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United States : Achaogen Announces Positive Top-Line Results from First Clinical Trial of Orally-Administered Antibacterial Candidate C-Scape.

Achaogen, Inc., a late-stage biopharmaceutical company developing innovative antibacterials addressing multi-drug resistant (MDR) gram-negative infections, today announced positive top-line results from its Phase 1 clinical study of C-Scape. C-Scape was well tolerated across all doses studied in the Phase 1 trial, with no drug-drug interaction between the previously approved compounds when dosed in combination.

The Company also announced that C-Scape is an oral combination of ceftibuten, an approved third generation cephalosporin, and clavulanate, an approved beta-lactamase inhibitor. C-Scape is the Company's second antibacterial candidate being developed for MDR gram-negative infections and has been awarded Qualified Infectious Disease Product (QIDP) status by the U.S. Food and Drug Administration (FDA) for the treatment of complicated urinary tract infections (cUTI), which provides incentives for new antibiotic treatments, including priority review and additional market exclusivity.

"The positive top-line results from this first-in-human clinical trial for C-Scape are supportive of further evaluation and we continue to plan for Phase 3 in 2018. FDA has previously indicated that a single Phase 3 study in cUTI, if successful, would be sufficient for licensure, and we plan to meet with the FDA in early 2018 to seek agreement on the details of our development plan," said Kenneth Hillan, M.B. Ch.B., Achaogen's President, R&D. "Given the need for additional oral antibiotic options for infections due to ESBL-producing Enterobacteriaceae, we plan to pursue a 505(b)(2) development pathway to take advantage of the development studies performed on ceftibuten and clavulanate, the two previously approved component drugs of C-Scape."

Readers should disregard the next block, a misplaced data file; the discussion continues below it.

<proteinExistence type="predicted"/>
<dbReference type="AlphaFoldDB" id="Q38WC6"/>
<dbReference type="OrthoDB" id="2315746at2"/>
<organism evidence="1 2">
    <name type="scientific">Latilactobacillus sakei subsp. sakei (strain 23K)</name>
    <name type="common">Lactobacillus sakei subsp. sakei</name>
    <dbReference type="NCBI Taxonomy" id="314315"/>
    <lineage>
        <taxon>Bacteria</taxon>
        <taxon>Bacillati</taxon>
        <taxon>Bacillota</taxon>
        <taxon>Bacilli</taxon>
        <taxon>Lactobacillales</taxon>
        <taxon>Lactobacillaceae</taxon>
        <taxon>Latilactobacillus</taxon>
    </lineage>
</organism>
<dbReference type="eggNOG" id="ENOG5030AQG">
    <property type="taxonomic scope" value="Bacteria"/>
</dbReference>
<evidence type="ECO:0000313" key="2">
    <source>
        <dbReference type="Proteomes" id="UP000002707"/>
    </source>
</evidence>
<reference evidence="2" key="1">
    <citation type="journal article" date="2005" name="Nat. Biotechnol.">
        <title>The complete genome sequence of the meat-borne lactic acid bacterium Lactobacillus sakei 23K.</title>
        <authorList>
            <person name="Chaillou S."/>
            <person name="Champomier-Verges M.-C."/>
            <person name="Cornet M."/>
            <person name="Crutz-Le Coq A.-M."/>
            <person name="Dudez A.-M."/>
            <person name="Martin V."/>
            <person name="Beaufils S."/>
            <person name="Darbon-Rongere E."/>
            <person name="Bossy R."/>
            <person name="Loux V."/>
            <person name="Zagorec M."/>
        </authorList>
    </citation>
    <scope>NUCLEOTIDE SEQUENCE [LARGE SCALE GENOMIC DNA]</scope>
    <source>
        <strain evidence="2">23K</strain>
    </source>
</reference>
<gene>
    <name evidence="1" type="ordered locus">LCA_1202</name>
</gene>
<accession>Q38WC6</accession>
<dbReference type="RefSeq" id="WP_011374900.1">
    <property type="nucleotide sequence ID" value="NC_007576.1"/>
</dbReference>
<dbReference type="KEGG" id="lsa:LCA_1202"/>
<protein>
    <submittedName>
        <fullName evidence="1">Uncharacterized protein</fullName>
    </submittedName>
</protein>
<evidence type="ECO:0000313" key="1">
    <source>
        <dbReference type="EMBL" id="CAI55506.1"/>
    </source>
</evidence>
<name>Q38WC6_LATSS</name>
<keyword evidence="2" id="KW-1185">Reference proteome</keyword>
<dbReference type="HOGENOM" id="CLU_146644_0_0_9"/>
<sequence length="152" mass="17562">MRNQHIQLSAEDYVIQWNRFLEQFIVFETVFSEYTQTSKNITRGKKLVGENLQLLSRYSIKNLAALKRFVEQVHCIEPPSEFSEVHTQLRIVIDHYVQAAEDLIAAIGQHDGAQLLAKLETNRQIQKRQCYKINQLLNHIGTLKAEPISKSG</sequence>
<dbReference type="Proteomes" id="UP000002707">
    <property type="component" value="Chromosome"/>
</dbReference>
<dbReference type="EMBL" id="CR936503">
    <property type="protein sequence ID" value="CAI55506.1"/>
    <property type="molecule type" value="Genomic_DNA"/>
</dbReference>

ESBL-producing Enterobacteriaceae are often resistant to currently available oral therapies. The lack of adequate oral therapies leads to hospitalization for intravenous therapy. New oral agents with activity against ESBL-producing organisms are needed to reduce hospitalization and reliance on carbapenems. The ultimate goal of the C-Scape development program would be to treat certain MDR infections in the outpatient and possibly step-down settings.

"There is a tremendous need for orally-administered antibiotics with activity against MDR pathogens, such as ESBL-producing Enterobacteriaceae," said Yoav Golan, M.D., M.S., Tufts Medical Center. "For patients suffering from complicated urinary tract infections due to ESBL-producing Enterobacteriaceae, intravenous carbapenem therapy is often their only treatment option. I would welcome a new oral beta-lactam and beta-lactamase inhibitor combination that would help limit use of carbapenems in these patients."

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Publication:Mena Report
Date:Jan 3, 2018
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